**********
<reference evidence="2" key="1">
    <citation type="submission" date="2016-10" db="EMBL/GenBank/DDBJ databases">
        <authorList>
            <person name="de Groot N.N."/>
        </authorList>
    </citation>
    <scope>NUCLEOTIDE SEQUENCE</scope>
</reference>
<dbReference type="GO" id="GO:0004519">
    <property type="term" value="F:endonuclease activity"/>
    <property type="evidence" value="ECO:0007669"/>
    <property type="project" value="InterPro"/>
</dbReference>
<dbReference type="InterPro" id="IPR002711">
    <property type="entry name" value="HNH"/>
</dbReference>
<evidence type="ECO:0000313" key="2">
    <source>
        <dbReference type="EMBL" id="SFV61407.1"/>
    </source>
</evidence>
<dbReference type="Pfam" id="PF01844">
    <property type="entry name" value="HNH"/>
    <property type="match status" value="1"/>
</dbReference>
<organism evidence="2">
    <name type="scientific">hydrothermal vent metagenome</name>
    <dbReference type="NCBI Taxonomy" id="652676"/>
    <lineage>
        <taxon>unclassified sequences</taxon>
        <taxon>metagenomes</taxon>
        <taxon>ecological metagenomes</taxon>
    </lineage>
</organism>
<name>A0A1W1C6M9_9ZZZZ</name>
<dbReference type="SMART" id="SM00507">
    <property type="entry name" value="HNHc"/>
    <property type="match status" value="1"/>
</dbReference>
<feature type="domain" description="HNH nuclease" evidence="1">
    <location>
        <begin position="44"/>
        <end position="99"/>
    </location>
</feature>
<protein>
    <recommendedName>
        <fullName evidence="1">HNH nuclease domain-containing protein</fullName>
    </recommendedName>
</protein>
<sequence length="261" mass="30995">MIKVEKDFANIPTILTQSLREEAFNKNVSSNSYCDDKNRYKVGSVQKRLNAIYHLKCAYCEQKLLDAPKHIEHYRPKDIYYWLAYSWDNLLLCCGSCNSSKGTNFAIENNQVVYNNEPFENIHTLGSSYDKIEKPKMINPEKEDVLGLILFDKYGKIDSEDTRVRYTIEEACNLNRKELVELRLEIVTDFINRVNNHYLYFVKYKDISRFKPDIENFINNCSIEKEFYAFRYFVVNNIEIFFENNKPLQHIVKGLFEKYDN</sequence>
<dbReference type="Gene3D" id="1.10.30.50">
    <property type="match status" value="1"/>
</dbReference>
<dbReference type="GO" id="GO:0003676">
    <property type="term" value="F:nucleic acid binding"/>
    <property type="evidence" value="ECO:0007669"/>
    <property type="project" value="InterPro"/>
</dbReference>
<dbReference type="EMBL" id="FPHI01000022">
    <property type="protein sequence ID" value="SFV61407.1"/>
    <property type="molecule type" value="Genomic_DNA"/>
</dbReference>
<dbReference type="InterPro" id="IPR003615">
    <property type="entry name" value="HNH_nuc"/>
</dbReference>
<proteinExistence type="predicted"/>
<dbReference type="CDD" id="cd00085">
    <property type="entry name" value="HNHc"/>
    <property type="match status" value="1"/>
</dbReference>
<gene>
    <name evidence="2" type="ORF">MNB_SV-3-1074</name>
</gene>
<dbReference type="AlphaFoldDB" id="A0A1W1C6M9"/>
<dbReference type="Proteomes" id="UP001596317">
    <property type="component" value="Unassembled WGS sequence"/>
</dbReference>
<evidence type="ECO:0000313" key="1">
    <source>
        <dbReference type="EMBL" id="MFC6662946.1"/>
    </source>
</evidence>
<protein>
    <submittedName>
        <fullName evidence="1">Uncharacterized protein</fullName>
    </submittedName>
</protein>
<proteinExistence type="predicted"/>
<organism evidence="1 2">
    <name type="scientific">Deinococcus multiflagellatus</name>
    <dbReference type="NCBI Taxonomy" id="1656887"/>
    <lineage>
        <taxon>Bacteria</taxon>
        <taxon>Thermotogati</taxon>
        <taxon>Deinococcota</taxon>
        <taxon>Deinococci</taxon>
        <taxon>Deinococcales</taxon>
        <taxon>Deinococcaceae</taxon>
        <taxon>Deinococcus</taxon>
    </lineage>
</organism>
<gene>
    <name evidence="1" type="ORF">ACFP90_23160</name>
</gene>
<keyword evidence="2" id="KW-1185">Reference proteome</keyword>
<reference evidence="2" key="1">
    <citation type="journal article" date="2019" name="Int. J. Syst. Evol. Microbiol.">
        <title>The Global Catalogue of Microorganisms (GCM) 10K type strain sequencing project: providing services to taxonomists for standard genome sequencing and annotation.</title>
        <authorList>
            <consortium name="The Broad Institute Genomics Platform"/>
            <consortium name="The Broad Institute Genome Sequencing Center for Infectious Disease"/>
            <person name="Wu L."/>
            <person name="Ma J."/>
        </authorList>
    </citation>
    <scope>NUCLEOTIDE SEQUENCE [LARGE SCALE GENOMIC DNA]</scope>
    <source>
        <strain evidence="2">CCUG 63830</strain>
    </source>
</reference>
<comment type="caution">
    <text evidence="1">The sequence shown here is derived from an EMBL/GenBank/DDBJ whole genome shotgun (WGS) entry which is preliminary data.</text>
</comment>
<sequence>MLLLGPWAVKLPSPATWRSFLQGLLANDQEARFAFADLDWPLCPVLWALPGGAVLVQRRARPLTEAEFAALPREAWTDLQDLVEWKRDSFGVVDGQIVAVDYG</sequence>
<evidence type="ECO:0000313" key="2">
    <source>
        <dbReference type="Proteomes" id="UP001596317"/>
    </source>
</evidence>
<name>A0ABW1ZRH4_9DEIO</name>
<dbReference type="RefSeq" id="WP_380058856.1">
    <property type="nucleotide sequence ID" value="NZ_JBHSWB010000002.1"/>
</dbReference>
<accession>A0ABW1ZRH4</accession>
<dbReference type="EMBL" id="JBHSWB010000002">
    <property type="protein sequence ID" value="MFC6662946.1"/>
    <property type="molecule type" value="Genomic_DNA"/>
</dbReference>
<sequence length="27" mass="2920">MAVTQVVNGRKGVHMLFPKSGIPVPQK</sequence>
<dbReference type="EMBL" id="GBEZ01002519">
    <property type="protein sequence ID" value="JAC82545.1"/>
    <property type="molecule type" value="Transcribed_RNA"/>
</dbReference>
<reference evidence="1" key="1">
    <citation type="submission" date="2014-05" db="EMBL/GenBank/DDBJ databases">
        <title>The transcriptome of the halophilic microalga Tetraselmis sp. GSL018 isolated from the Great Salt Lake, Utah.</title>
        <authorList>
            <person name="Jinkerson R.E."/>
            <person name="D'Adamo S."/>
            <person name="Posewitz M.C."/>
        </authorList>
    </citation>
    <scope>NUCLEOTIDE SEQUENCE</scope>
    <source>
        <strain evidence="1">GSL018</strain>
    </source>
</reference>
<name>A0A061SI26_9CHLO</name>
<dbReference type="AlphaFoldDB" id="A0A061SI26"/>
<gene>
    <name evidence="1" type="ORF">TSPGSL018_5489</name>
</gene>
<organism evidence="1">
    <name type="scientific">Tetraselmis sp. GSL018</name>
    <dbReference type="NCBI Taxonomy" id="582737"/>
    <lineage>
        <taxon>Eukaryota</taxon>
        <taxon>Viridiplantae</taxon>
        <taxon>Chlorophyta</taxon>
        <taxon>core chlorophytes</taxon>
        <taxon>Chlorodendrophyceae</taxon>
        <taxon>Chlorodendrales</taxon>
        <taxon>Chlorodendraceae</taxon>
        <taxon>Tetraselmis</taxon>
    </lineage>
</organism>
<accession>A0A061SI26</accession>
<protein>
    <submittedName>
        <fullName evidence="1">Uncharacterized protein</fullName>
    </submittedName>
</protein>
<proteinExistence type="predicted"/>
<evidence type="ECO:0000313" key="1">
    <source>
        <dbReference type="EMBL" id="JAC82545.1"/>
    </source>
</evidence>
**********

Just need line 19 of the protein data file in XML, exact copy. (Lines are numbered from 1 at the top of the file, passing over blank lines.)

        <dbReference type="EMBL" id="SFV61407.1"/>